Building upon that, I’d ask what are the infrastructures that afford and determine compensation? How are these infrastructures shaped? Art handlers at large museums usually receive a decent wage and working conditions, mirroring the affiliation of museum workers with a union—one of the lasting accomplishments of Art Worker Coalition agitation.
How are these infrastructures biased?** Do they fall into the trap of equating administrative labor with women’s work, rendering it less visible and less likely to be well-remunerated? When I interviewed Elizabeth Travelslight this spring, she noted,
“I think administration—often because it’s gendered female—it’s not considered noteworthy.”
Yet administration keeps collectives, coalitions, and movements together. Indeed, one of the factors in the dissolution of the Art Workers Coalition was the defection of women—including its administrators—to feminist groups where they felt they could be heard.
*Inflation adjusted via dollartimes.com.
**The Andrew W. Mellon Foundation’s new study of diversity on museum staffs provides quantitive evidence to what many museum workers already know: women are well represented in curatorial, conservation, and education, and people of color are often employed in low-growth departments in maintenance and security.
In thinking about psychological resourcefulness, and how artists might view ourselves, this struck a chord:
“I think of self-care as a political position, which one must take when one is vulnerable to a system that doesn’t recognize and care for you.”
—Shannon Stratton, as quoted by Zachary Cahill, “Exquisite Self-Reliance: Zachary Cahill talks with Shannon Stratton,” The Exhibitionist, August 10, 2015
It was great timing to come across this quote, as I’ve been thinking about artists’ power this past week-and-a-half in LMCC’s Process Space studio program.
I read Julia Bryan-Wilson’s “Art Workers: Radical Practice in the Vietnam War Era” (2011), a look at the ‘art worker’ identity vis á vis the Art Workers Coalition and four key figures: Carl Andre, Robert Morris, Lucy Lippard, and Hans Haacke. The book has deepened my understanding of AWC and each of these individuals’ practices, especially how their politics influenced their artistic development and vice versa (rhetoric and a soapbox for Andre, risk and a cynical turn for Morris, public evolution of perspectives for Lippard, and a lost Guggenheim solo show and reinforced beliefs for Haacke).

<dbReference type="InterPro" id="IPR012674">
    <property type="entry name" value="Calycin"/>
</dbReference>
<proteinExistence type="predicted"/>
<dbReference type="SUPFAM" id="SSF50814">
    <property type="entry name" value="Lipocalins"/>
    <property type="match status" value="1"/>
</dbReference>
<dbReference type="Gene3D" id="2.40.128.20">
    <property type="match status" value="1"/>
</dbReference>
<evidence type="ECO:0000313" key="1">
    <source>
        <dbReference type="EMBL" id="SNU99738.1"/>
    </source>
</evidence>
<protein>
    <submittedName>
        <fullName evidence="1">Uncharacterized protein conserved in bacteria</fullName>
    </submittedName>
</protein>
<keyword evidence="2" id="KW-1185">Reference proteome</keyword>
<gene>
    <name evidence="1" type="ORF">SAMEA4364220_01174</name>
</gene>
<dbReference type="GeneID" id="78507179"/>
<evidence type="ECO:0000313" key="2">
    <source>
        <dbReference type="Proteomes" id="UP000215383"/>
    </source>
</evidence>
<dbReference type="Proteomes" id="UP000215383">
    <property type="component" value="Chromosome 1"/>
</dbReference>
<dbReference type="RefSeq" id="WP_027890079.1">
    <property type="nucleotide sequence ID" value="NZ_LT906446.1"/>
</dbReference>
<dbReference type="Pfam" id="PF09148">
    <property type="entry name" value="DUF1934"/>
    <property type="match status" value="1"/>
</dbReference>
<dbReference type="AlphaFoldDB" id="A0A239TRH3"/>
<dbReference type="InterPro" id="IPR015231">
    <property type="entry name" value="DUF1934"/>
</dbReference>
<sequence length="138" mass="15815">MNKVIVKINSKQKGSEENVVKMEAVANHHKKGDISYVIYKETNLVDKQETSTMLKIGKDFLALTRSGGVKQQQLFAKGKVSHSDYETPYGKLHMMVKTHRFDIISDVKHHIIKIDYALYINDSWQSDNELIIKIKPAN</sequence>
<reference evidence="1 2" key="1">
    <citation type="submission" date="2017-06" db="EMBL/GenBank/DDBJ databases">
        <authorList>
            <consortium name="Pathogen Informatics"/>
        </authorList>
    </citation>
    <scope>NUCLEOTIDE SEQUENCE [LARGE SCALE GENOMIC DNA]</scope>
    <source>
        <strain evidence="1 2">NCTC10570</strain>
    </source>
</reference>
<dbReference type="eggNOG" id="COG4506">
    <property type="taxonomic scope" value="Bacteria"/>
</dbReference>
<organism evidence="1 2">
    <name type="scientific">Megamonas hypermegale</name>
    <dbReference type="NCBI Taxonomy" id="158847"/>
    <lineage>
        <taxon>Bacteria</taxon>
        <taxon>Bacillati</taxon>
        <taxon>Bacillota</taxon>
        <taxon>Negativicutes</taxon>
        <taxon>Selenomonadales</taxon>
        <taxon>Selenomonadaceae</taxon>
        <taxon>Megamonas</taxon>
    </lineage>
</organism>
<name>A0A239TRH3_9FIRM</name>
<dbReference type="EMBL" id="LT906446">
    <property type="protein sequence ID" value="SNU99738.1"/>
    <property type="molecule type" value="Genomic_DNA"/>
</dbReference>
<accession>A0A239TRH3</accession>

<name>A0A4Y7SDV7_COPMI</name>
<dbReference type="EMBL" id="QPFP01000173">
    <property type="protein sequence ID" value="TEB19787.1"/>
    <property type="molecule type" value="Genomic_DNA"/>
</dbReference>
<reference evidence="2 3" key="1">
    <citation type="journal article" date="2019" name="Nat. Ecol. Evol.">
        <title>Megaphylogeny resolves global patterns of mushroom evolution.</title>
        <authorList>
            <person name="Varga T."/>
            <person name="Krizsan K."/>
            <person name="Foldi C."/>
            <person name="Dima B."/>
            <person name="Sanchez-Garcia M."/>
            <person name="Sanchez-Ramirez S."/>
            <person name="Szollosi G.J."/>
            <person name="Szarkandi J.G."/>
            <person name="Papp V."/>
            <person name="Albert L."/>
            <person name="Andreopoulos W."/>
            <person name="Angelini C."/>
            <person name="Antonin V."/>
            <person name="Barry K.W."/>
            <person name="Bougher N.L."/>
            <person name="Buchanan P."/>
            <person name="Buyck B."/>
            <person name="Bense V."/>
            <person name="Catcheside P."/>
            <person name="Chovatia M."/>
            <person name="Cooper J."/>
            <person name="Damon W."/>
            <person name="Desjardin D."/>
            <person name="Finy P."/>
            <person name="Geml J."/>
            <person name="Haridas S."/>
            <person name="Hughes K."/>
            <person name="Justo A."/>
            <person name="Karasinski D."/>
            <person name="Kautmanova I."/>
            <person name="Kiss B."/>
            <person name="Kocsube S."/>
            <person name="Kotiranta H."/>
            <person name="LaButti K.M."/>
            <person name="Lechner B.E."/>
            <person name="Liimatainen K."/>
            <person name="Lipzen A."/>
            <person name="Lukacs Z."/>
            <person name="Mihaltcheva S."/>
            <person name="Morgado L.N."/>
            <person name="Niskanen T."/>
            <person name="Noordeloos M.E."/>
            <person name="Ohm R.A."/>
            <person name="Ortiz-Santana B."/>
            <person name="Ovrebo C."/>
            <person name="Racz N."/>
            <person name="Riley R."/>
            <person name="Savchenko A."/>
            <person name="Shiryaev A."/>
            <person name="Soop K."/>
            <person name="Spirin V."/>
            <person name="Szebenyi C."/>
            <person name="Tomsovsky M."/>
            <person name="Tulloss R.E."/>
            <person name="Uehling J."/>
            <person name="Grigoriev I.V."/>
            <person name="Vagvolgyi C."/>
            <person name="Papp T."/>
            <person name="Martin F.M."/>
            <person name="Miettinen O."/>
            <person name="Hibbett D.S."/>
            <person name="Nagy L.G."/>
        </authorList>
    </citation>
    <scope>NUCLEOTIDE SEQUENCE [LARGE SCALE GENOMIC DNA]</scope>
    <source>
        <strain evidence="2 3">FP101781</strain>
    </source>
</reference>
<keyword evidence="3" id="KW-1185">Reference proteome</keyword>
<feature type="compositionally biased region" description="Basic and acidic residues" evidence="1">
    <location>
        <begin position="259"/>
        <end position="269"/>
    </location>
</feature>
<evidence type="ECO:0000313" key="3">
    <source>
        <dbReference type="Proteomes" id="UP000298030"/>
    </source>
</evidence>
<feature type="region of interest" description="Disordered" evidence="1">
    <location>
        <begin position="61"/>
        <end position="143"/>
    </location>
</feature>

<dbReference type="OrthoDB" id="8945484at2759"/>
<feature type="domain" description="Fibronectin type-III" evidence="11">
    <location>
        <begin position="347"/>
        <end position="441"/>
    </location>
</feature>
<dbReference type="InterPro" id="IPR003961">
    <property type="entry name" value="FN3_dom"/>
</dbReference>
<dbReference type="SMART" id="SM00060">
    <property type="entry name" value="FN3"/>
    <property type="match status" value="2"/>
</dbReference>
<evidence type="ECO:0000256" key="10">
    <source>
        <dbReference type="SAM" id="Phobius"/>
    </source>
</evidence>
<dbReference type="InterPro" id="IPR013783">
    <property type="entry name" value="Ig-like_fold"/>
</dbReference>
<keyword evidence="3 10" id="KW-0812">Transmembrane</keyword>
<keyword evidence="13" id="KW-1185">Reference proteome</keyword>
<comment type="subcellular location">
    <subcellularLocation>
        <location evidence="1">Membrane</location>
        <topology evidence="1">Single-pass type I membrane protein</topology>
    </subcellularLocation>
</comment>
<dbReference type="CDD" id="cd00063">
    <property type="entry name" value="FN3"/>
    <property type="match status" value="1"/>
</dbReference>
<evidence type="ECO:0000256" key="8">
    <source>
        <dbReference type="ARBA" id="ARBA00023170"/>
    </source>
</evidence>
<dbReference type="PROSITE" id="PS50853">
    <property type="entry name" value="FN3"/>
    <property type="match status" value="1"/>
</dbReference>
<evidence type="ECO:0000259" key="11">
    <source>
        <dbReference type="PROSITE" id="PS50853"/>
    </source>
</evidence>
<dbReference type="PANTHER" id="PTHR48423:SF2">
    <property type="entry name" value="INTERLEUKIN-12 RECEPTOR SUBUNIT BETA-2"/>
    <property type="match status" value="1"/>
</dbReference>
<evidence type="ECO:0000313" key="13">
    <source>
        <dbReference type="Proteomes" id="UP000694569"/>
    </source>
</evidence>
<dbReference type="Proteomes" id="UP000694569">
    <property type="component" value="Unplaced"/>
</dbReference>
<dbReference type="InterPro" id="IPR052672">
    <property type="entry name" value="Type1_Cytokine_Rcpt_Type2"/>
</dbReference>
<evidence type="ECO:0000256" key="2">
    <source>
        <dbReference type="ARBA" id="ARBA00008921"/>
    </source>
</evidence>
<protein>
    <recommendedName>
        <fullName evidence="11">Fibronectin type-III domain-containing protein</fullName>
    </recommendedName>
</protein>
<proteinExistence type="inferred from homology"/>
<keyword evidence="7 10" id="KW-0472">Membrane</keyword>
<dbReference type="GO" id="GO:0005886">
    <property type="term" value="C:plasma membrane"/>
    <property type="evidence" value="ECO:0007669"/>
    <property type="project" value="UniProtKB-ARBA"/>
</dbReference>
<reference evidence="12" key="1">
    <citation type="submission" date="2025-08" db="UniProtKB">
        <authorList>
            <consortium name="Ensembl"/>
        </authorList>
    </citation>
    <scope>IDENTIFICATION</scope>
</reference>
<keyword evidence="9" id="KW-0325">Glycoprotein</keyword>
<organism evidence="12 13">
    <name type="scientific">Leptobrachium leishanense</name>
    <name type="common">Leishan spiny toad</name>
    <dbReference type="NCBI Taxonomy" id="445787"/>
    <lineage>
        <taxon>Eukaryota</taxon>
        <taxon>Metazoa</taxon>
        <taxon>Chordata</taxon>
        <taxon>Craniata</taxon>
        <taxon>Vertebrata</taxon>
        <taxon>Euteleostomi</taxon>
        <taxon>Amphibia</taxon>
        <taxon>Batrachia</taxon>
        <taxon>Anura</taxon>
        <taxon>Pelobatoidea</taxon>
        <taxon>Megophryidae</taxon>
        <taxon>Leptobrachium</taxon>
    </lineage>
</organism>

I especially appreciate the extensive historical context, from the Vietnam War (and burgeoning anti-corporate ethos), the strategy of non-participation in the context of mass strikes and slowdowns, the New Left and the writings of Marcuse, and the rise of second wave Feminism (which ultimately bore the alternative culture the museum-targeting AWC aspired to create). I enjoyed Bryan-Wilson’s embrace of practice-as-rehearsal; ‘success’ and ‘failure’ are criteria too blunt for these shifting developments. She’s a fastidious thinker, using clear language to nimbly explore contradictory aspirations and actions.
I’ve also recently re-read the introduction and conclusion of Tom Finklepearl’s What We Made: Conversations on Art and Social Cooperation (2013). The introduction is a thorough history of social and relational art, the social history that influenced it, and the books and exhibitions that mark its evolution. It’s a fantastically researched chapter, and if it were up to me, I’d make it required reading.
Finklepearl, formerly of the Queens Museum, profiles a refreshingly diverse set of artists. The conclusion draws upon American philosophical pragmatism, and social relationships and actions as productive fields of practice. It’s an energizing read, which left me thinking about how individuals contribute to groups, and how, in turn, individuals achieve more agency, individuation, and autonomy. A lot of writing about cooperation is based on evolutionary theories, which strikes me as a bit too transactional and calculated. For Finklepearl, the benefits of mutualism extend beyond corporeal or material gain to intrinsic reward and personal growth among participants. The optimism is contagious.